• Sun, Feb 07, 2010 - 05:43pm

    #109
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    Re: For or Against Usury

goes211 wrote:

Sometimes I am left wondering if there is a solution to the money system problem. Could it just be too complex of a problem, with at goals that are at times contradictory ( means of exchange vs. store of value )? I wonder if expecting money to be a true store of value may be asking too much for anything but short periods of time. After all money is just another commodity and commodity prices fluctuate due to supply and demand all the time.

Hello goes, I know what you mean, we can see the problems with our current system but replacing it is more difficult.  Government created money is a better route as it eliminates the national debt, income taxes and it is the only way to hold our financial sovereignty.  But, a possibility (likelihood?) exists that too much money may be created if no restraints exist.

One axiom that I hold is that all new money created by the government should be backed by tangible assets.  The discipline to endow the money with the value of collateral seems to be a good way to prevent abuses.  Not everyone will agree, for example Steve Zarlinga would simply spend the money into existence on social programs and such.  Yes, this could help but it seems to me that it may open Pandora’s box.

I may be too conservative but I would eliminate any unsecured loans and on private loans, a down-payment should be required to help offset asset value fluctuations.  In my perfect world, collateral assets would deprecate no faster than the amount of open debt.  From my perspective, it doesn’t matter if gold or some other tangible asset endows our money with value.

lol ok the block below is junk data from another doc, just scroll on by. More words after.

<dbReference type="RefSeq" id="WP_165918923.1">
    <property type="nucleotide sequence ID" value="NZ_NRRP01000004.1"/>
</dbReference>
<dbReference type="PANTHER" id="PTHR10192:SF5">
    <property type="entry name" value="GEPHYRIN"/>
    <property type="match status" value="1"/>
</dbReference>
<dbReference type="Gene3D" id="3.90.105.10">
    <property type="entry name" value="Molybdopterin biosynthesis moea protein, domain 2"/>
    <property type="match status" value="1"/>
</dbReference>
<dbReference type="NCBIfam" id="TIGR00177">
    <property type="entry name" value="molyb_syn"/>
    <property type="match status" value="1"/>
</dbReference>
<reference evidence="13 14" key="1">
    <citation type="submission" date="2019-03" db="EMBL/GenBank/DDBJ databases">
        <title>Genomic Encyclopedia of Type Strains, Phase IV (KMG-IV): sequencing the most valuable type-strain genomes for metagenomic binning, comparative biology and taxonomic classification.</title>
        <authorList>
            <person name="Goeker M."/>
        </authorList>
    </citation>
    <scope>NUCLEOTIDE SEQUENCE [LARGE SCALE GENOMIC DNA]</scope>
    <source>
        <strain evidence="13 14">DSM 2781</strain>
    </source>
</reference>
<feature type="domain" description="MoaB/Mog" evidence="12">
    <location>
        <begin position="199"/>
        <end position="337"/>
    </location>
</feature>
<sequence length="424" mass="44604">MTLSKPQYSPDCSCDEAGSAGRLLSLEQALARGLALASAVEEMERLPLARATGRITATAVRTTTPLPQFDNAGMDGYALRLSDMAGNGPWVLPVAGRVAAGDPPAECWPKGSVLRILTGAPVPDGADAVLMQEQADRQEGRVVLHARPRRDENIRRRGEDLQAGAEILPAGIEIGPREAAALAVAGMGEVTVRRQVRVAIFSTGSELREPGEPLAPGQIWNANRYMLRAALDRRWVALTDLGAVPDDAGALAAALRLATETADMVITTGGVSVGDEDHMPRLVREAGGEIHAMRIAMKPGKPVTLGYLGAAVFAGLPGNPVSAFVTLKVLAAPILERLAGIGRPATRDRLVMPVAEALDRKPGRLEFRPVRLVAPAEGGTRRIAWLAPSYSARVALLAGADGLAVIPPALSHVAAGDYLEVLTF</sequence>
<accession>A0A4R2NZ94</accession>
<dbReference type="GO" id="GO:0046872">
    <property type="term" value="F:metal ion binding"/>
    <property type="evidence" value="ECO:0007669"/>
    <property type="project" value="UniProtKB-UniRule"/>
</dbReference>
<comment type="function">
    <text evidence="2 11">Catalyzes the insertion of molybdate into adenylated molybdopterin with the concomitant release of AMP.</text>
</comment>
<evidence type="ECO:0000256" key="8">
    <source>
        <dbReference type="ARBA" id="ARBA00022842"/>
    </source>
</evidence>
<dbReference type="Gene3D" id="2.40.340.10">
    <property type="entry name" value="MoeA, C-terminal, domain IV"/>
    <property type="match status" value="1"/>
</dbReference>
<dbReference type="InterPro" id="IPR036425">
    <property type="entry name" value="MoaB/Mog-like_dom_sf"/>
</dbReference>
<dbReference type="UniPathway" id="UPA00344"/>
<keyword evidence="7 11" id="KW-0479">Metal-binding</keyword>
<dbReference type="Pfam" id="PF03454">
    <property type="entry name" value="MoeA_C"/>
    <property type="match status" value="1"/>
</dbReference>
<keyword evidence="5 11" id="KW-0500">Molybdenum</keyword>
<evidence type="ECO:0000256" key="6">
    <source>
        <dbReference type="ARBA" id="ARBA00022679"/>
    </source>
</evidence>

JK121 wrote:

Plus I don’t understand how putting some extra principal would help get ride of P+I when it’s only P in existence, true it may put a dent in the P+I, but it will not end it on a collective scale.

Hi JK, I think you hit the issue square on.  If we were to simply add more “principal” (interest free debt money) it wouldn’t make the existing debt problems worse but it wouldn’t help bridge the gap between money and debt (the addition of “I”).  Maybe we can categorize new money in three forms:

  1. Negative Money, P + I, “Debt Money”  – current system of usury – Money borrowed into existance with interest charges added by private banks.  There will always be more debt than money making it mathematically impossible to ever repay all debts as an inherent flaw.  Perpetual debt.   
  2. Neutral Money, P, “Debt Money”  – Money borrowed into existance without any interest charges.  Debts may be repaid but as they are, the money would be extinguished.  We would still require continuous borrowing to maintain or increase the amount of money in circulation.
  3. Positive Money, “Wealth Money”  – Money spent into existance without any debt or interest.  Permanent money in the sense that it is not extinguished by repayment.  It could be used to repay existing interest, in which case almost all of it would be be spent back into circulation.